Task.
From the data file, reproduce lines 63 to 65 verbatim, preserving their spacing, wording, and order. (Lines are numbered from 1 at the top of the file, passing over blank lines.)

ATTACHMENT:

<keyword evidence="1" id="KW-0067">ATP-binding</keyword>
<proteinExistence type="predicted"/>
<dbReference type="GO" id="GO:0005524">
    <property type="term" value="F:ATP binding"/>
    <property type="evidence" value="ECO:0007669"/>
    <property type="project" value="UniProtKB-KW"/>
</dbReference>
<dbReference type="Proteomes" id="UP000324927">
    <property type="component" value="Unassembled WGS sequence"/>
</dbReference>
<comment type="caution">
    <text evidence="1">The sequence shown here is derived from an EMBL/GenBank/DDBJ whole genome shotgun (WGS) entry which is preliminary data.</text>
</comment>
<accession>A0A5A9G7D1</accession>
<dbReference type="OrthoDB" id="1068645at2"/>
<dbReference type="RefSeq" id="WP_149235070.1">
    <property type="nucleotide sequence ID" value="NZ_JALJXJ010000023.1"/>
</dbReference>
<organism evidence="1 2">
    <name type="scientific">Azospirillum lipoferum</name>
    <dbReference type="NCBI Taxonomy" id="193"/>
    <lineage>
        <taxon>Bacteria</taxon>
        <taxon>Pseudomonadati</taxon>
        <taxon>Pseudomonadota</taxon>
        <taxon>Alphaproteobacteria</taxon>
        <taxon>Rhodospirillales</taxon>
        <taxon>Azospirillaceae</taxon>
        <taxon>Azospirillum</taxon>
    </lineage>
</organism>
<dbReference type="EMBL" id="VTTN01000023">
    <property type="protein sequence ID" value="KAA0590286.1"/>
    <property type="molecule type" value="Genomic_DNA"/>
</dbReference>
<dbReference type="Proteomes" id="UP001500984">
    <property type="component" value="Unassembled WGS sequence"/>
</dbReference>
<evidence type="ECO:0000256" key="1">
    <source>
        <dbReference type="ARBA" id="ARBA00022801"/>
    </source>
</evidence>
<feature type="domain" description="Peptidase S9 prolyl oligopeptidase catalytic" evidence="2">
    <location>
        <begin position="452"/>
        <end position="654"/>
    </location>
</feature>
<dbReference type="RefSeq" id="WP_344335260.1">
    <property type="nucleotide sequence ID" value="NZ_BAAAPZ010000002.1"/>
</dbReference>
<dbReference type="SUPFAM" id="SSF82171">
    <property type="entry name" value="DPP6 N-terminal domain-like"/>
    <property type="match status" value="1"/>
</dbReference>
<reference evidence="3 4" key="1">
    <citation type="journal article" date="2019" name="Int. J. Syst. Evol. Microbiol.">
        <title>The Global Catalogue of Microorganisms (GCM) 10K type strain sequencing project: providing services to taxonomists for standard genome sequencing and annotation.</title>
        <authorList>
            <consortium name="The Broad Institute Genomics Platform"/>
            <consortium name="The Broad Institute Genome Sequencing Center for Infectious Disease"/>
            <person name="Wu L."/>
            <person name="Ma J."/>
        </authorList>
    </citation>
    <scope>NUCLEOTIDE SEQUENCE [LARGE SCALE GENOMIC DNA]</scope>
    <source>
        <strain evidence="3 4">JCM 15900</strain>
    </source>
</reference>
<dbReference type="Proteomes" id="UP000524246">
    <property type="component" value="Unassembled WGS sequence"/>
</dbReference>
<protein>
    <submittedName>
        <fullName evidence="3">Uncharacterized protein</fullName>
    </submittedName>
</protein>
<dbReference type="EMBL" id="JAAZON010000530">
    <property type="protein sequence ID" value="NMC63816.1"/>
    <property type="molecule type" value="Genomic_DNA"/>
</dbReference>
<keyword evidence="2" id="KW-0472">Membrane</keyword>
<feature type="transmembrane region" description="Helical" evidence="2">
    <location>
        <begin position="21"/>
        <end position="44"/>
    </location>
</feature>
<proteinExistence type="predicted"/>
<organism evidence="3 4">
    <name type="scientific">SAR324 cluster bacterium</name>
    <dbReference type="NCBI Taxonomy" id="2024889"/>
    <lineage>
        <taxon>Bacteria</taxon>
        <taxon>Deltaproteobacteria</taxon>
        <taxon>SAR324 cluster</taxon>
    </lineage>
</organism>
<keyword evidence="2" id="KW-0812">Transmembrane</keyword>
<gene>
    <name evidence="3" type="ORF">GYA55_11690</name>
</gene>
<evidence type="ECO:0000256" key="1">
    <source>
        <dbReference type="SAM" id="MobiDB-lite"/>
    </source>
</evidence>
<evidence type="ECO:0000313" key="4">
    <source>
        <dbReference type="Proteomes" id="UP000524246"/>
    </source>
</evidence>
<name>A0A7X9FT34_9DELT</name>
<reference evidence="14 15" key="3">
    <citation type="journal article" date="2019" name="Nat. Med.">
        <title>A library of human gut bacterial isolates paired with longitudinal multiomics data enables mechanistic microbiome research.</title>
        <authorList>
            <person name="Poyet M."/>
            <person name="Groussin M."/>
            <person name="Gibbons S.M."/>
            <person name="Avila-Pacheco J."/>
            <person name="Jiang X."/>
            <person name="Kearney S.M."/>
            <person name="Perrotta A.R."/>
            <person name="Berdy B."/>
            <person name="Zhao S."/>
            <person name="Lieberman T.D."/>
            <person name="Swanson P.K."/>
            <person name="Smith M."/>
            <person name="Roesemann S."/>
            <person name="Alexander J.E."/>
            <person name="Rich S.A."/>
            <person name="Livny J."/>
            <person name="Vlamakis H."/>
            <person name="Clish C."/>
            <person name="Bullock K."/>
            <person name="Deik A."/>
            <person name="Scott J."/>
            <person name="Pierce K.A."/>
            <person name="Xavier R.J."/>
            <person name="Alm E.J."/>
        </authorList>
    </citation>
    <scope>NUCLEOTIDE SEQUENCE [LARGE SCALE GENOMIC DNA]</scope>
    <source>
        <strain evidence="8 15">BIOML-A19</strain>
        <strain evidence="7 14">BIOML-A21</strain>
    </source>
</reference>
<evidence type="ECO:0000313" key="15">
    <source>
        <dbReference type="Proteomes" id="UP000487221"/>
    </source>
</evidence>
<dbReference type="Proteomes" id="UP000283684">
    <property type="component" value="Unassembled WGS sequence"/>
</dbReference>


            <person name="Wu L."/>
            <person name="Ma J."/>
        </authorList>